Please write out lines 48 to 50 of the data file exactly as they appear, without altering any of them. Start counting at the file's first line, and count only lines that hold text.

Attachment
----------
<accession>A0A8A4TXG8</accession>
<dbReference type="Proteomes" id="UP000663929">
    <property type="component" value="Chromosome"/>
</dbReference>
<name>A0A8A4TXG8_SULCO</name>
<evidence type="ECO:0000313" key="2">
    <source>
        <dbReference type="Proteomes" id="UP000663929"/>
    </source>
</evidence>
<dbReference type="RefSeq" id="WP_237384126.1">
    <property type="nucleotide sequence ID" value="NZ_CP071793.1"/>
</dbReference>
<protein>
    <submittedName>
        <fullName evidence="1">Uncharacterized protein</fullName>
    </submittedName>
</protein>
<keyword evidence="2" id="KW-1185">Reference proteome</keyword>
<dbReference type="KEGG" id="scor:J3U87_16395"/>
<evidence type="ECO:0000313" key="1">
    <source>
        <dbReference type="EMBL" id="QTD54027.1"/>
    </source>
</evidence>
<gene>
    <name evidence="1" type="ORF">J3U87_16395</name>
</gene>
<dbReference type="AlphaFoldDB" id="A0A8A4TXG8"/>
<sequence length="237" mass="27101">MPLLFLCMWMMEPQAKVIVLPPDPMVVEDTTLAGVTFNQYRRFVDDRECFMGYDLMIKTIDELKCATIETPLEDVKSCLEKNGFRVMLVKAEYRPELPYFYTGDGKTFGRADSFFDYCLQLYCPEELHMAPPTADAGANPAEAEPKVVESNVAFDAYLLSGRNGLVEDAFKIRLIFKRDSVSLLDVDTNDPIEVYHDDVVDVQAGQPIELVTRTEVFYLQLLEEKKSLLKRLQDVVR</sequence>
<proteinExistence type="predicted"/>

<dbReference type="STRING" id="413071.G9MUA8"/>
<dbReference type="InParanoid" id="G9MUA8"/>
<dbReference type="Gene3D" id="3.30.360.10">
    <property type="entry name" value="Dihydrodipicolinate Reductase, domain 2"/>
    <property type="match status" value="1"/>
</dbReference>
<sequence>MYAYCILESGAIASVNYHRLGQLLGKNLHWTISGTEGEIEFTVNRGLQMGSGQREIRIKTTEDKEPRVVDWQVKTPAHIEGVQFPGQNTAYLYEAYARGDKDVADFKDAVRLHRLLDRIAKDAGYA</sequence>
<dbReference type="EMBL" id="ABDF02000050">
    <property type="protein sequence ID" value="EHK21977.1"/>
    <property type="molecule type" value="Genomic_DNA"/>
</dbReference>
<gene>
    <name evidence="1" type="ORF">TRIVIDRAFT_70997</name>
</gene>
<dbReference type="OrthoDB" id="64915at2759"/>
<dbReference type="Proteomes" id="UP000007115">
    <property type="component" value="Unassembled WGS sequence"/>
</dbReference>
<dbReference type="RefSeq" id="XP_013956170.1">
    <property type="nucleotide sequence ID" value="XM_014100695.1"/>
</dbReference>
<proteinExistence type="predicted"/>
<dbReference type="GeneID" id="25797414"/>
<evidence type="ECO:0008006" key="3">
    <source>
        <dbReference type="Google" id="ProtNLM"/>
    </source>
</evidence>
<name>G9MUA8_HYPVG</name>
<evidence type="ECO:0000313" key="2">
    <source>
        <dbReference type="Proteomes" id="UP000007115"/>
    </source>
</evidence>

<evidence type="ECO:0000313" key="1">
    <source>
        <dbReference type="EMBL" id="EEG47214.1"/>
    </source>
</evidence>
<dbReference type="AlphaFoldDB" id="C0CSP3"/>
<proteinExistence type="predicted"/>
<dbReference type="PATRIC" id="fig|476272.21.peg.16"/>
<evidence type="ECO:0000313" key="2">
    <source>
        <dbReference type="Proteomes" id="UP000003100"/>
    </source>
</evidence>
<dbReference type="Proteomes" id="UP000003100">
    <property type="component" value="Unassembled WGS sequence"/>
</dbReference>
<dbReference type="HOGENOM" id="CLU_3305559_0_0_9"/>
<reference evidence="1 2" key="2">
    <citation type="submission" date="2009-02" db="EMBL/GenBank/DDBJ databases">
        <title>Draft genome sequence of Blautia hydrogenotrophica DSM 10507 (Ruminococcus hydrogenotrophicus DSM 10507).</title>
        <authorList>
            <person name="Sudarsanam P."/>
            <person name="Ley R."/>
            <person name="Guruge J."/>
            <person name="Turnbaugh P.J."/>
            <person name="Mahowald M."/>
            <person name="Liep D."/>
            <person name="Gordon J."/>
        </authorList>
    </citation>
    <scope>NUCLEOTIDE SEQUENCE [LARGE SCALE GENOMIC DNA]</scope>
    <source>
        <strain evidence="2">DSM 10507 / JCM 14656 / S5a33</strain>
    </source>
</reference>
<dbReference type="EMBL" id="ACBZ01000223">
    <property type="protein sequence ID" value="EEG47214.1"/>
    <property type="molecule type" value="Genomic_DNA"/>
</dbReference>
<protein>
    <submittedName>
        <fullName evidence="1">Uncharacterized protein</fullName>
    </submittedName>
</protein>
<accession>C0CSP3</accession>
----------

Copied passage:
    <property type="component" value="Unassembled WGS sequence"/>
</dbReference>
<dbReference type="RefSeq" id="XP_013956170.1">